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Beyond Penn's Treaty

Jacob Lindley’s Account

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not daring to stand by trees, for fear of lightning.
It lasted near three hours, then cleared away.

After this dreadful storm was over, we renewed
our fire, which was almost extinguished by the rain,
lay down on the wet ground in our wet clothes,
contemplated the wondrous beauty of our spangled
canopy, and rested some, having rode forty miles
the preceding day.


Resumed our journey through a swampy,
dreary wilderness, for above twenty miles, inter-
spersed with some ridges of very rich land. Passed
over a fine stream for water works, where the water
pitches off a fine limestone rock, six or seven feet at
once. The banks are low and rich. Sometime after,
passed over about ten miles of plains, in which is a
curious spring, covering an acre and a half; the fall
from it is rapid; — the stream as large as Whiteclay
creek. Then passed through an Indian village, on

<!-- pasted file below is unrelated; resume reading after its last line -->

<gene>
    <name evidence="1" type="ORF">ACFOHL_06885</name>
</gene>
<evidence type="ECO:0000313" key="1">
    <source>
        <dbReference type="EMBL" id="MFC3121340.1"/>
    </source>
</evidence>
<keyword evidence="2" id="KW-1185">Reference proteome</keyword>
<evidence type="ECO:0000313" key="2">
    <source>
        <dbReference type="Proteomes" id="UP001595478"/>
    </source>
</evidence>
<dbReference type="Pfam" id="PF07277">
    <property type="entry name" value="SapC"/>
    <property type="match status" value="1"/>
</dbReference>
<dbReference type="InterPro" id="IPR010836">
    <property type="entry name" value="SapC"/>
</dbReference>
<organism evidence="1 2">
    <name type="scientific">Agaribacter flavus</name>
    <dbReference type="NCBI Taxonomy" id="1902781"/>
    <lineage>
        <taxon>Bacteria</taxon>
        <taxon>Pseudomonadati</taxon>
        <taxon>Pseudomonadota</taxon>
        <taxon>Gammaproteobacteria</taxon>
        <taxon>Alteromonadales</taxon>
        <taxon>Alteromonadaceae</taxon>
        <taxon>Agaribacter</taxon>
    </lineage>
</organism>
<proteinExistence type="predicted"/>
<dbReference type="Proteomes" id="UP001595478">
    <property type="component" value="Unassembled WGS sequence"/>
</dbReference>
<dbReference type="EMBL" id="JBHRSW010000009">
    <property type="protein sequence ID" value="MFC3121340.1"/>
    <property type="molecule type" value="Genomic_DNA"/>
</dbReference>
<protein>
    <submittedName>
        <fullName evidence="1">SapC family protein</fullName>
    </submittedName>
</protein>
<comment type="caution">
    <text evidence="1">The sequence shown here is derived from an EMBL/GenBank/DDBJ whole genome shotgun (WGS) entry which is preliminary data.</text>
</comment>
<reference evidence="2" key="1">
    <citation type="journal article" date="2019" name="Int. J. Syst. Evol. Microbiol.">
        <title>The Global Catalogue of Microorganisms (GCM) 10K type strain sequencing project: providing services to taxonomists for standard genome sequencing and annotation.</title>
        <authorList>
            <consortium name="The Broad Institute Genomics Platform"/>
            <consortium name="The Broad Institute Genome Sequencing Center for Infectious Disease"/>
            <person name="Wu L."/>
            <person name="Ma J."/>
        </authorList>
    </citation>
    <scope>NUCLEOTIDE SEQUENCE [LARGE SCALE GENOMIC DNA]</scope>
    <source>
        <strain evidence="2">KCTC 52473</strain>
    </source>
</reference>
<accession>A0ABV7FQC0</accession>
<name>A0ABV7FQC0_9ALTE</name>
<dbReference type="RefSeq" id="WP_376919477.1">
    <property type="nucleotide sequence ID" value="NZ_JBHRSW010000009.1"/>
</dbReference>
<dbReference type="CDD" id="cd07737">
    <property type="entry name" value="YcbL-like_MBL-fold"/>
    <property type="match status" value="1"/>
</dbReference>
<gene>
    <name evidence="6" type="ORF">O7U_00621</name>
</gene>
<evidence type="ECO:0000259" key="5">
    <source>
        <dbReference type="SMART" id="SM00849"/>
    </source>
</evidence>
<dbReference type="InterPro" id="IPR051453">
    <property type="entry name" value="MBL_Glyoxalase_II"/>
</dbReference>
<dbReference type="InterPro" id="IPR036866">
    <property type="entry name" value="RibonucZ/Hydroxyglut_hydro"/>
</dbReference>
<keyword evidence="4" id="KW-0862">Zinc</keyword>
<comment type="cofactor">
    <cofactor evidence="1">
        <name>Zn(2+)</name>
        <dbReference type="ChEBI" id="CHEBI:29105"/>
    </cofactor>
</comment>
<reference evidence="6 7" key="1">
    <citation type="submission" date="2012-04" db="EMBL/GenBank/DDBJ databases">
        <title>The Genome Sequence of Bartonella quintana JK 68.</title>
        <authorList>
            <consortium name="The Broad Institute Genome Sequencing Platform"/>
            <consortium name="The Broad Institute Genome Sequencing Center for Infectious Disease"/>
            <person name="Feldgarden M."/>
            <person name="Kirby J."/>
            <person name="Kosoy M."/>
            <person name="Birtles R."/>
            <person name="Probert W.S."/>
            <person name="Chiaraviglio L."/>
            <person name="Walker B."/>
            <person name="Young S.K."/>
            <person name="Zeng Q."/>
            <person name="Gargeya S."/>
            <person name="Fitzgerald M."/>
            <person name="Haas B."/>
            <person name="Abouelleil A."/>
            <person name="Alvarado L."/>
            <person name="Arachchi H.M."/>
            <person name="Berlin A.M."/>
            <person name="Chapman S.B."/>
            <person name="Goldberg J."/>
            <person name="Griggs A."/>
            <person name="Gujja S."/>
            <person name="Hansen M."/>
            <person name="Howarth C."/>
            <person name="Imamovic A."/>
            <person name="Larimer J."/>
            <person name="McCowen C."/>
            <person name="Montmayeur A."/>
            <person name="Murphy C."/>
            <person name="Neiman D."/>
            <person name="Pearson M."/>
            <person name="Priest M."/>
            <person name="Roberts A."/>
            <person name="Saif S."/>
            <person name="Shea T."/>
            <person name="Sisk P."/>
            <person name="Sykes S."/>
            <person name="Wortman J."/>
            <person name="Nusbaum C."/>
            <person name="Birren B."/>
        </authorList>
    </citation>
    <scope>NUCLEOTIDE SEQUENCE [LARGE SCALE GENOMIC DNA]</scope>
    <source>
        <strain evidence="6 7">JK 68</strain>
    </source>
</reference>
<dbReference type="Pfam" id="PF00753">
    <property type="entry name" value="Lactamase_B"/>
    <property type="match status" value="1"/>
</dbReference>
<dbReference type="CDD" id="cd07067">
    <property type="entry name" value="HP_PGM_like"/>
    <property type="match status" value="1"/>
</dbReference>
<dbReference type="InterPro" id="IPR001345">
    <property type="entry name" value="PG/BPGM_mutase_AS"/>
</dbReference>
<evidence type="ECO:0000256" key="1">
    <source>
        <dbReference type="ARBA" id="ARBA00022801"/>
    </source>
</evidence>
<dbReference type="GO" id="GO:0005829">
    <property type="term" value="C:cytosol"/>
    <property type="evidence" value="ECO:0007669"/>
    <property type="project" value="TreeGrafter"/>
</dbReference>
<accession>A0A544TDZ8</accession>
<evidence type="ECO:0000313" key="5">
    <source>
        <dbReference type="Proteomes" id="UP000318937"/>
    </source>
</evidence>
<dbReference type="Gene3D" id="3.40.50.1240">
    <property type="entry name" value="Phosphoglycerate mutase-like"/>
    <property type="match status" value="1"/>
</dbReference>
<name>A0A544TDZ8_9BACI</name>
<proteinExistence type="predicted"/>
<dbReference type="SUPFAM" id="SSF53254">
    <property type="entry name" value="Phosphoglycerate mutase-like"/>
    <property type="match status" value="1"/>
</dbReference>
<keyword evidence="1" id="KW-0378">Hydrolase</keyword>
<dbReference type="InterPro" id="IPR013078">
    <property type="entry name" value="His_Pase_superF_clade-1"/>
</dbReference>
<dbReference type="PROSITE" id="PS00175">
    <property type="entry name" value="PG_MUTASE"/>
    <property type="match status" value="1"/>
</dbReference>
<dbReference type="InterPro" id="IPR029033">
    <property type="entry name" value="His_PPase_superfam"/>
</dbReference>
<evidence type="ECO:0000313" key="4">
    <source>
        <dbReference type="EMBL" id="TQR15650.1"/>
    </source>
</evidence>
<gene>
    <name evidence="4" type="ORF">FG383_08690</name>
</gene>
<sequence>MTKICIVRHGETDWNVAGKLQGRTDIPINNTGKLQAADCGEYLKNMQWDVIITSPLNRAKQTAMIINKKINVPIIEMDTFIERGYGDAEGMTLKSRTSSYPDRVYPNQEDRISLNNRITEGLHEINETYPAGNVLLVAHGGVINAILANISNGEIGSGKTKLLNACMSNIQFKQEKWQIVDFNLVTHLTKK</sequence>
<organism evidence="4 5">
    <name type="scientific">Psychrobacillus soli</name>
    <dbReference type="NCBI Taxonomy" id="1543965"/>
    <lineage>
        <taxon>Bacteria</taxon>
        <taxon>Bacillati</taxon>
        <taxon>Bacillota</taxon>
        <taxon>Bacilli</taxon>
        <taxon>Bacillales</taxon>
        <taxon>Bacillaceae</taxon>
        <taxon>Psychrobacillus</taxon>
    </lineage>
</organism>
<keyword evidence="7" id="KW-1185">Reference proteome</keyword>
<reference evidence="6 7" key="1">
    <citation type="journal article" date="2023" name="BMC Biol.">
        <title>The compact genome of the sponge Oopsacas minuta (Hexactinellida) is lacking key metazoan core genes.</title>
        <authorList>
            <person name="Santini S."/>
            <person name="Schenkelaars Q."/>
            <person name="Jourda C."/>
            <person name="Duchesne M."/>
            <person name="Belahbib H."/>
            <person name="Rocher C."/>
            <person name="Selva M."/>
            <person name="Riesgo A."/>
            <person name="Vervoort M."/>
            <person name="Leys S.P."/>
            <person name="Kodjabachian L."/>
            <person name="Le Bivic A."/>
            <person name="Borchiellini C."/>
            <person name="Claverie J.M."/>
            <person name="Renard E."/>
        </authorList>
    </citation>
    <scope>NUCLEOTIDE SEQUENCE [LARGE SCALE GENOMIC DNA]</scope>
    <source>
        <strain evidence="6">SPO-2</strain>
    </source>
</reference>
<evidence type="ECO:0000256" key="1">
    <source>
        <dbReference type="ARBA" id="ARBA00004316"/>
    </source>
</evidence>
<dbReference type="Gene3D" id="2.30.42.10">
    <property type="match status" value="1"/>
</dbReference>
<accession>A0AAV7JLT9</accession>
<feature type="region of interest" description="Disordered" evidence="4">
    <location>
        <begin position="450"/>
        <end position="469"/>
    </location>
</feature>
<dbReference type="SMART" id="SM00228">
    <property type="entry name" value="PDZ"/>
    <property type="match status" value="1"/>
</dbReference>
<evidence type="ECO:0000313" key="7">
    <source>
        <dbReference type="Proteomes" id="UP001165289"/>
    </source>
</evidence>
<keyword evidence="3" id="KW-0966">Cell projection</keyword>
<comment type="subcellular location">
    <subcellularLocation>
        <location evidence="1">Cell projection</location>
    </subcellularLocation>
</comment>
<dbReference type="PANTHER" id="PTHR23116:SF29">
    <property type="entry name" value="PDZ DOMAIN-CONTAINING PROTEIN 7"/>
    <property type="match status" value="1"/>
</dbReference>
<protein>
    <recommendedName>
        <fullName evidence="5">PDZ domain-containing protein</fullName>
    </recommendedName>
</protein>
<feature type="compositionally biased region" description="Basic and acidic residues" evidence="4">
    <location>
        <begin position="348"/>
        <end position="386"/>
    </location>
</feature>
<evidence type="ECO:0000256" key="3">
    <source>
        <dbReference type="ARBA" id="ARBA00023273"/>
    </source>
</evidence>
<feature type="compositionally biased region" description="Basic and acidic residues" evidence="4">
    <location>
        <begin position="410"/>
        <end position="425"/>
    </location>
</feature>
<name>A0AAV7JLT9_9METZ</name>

the flats of the Genessee river: which exceeds any
land I have seen for richness — the grass, pea vines,
and thistles, higher than a man's head, on horse-
back. Thousands of acres fit for mowing — of which
a great deal is cut, and makes excellent fodder, the
pods and peas contributing thereto. We forded the
river, now about as large as Brandywine. This
place is thirty miles south of Ontario. Lodged at
Berry's, on the bank of the river, having rode thir-
ty-five miles.


Here we were refreshed, refitted, and pre-
pared to pursue our journey. Here many Indians
resort — one old woman, supposed to exceed one
hundred years — I admired her gray head. She said
she was always kind and good, and always against